When the Brentsville Courthouse Historic Centre hosts bluegrass bands, appreciative crowds usually show up to listen.
The historic centre, at 12229 Bristow Road, hosted one socially distanced bluegrass concert last year. This year, the series will expand to three concerts on Aug. 14, Sept. 11, and Oct. 9.
“We used to have bluegrass concerts every year as part of Brentsville Day, but with everything that’s been going on for the past year or so, we weren’t able to have Brentsville Day in 2019 or 2020,” said Brentsville Courthouse Historic Centre Site Manager Paige Gibbons-Backus. “Our bluegrass concert series is a way to bring the history and heritage of Brentsville Day and the bluegrass concerts to the site without having the big, massive event that we’ve done in the past.”
The Skystone Bluegrass Band will kick off this year’s season of the Brentsville Bluegrass Concert Series on Aug. 14. The band will play a selection of waltzes and hard-driving, traditional bluegrass music. “Most of it is pretty fast-paced. It’s old-time music,” said Tommy J. Barlow, Skystone’s dobro player. “They’ll hear a lot of songs they’ve heard all their lives. There’ll be some gospel and other songs, that more than likely, they’ll be able to sing along to.”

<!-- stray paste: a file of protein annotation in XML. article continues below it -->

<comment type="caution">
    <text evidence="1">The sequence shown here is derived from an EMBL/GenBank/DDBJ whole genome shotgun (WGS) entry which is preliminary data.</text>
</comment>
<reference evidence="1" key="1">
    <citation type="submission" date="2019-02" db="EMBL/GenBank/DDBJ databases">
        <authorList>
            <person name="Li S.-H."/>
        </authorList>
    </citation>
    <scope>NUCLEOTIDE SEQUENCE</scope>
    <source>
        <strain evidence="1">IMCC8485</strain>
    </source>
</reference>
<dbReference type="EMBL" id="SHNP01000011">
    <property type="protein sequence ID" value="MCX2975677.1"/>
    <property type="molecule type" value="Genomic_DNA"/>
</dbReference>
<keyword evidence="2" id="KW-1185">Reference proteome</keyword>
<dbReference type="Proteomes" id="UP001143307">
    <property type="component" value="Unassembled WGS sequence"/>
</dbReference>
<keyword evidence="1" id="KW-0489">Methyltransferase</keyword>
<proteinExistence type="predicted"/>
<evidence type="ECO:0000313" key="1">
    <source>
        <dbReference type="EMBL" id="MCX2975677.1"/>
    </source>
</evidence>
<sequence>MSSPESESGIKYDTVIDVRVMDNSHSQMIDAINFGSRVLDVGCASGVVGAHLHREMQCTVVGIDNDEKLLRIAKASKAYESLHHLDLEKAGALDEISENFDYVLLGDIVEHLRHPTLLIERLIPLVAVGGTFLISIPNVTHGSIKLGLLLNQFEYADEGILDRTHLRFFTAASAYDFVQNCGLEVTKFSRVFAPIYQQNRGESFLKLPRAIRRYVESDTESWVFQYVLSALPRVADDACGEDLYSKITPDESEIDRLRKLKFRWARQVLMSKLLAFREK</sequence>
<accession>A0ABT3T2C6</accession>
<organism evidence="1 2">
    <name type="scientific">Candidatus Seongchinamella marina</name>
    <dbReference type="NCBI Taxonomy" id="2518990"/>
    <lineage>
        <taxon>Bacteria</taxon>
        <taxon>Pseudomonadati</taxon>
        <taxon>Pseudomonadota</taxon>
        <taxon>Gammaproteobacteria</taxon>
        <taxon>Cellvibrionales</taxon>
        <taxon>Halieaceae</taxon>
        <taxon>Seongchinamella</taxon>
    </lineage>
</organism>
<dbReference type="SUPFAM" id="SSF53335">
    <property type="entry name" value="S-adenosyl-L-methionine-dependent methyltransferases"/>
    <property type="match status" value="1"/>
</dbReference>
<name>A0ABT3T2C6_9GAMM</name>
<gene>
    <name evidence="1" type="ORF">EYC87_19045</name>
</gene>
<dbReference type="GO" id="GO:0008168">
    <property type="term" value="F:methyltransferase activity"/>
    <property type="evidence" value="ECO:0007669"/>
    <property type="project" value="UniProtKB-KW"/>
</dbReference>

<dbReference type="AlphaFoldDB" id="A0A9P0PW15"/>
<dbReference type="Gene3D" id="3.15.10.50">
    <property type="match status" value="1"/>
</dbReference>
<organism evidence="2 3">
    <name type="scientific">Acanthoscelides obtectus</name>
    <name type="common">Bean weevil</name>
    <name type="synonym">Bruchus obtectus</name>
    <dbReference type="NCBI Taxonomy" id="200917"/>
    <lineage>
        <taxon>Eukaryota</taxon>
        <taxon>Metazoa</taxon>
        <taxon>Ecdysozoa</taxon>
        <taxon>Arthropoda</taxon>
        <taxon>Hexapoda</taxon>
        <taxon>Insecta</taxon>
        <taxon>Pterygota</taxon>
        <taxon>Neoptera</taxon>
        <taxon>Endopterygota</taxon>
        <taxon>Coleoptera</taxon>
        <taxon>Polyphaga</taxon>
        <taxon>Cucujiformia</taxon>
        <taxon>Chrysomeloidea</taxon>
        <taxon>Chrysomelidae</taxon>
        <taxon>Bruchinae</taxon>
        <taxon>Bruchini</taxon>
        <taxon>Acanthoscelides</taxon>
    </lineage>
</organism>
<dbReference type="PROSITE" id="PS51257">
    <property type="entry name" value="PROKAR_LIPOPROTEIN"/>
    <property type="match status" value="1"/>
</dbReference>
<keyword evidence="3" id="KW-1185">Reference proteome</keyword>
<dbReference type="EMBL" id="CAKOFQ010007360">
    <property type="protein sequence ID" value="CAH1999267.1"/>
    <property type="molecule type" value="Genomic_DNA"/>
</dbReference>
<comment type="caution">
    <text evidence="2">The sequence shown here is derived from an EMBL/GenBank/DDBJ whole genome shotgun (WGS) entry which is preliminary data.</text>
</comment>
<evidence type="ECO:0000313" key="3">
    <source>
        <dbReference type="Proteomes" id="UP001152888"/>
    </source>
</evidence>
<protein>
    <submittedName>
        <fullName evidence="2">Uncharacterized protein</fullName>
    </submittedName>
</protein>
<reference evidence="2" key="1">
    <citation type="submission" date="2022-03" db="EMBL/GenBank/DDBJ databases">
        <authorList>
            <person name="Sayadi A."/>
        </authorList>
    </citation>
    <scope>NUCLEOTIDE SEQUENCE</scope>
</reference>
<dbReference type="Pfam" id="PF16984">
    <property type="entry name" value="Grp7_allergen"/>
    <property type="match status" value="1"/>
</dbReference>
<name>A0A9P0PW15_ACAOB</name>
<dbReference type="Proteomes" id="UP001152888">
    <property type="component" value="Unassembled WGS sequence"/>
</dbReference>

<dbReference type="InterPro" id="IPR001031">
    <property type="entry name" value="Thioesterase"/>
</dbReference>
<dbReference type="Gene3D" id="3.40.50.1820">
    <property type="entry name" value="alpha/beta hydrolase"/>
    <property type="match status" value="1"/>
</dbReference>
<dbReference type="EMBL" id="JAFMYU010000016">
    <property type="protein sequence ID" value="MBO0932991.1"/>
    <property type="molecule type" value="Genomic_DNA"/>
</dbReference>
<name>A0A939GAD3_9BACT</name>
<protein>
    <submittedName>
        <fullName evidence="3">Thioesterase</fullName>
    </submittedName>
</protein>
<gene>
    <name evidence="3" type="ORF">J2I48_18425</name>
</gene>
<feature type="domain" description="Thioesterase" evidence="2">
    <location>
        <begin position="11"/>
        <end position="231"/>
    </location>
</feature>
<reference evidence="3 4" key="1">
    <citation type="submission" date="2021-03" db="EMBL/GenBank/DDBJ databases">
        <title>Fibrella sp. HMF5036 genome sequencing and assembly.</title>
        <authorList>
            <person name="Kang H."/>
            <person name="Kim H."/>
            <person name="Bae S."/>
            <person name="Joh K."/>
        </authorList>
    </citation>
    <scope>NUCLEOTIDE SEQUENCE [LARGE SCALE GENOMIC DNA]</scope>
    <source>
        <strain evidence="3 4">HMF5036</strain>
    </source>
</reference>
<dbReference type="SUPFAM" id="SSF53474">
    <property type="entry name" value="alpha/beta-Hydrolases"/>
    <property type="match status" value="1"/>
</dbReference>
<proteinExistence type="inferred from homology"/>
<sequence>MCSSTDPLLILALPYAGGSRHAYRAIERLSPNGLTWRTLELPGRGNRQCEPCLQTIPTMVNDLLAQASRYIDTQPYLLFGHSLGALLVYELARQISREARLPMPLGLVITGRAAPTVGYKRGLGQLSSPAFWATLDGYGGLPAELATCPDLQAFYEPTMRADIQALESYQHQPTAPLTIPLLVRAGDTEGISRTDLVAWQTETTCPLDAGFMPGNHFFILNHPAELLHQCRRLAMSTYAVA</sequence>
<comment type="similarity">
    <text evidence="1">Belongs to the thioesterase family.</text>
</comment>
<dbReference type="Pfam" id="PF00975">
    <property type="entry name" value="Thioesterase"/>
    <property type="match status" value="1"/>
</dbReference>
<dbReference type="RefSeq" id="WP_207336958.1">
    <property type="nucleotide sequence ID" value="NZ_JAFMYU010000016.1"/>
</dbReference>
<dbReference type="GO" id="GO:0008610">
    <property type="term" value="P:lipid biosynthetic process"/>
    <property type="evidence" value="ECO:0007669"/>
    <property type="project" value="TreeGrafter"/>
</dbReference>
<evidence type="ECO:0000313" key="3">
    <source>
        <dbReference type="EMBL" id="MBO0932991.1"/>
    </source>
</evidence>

Skystone’s Ben Outland, on guitar and lead vocals, Paul Clarke, singer and bass player and Larry Carpenter on banjo will join Barlow, as they strive to please the crowd. “We’re hoping, number one, that it’s successful for Brentsville, and number two, we’re hoping that the people who have been pent up in their houses for the last year or so will be able to get out, have a good time and listen to some good music.”
When the gates open at 4 p.m., visitors will be able to tour the grounds to see the insides of the buildings including the Brentsville Courthouse, the Brentsville School, and the newly opened Brentsville Jail Museum. “The site will be open for self-guided tours and we’re going to have interpreters stationed throughout the site,” Gibbons-Backus said. The concerts will start at 5 p.m.
The concerts are well received. “People have absolutely loved them,” Gibbons-Backus said. “They love being able to get outside and gather as a family and listen to bluegrass music in the historic site. The concerts bring a lot of people to the historic site who might not normally go to take a regular tour, and it allows them to see and explore the buildings at their own pace and enjoy a nice evening outside listening to some great bluegrass music.”
King Street Bluegrass is scheduled to appear on Sept. 11 and the band Page County Ramblers is scheduled to perform on Oct. 9. Admission is $10. People should bring chairs. Food and beverage are available for purchase on-site.
The concert is on the lawn behind the courthouse which is marked to help maintain social distancing. Face masks are required indoors. Space is limited. Advance ticket purchases are recommended. Visit www.pwcparks.org/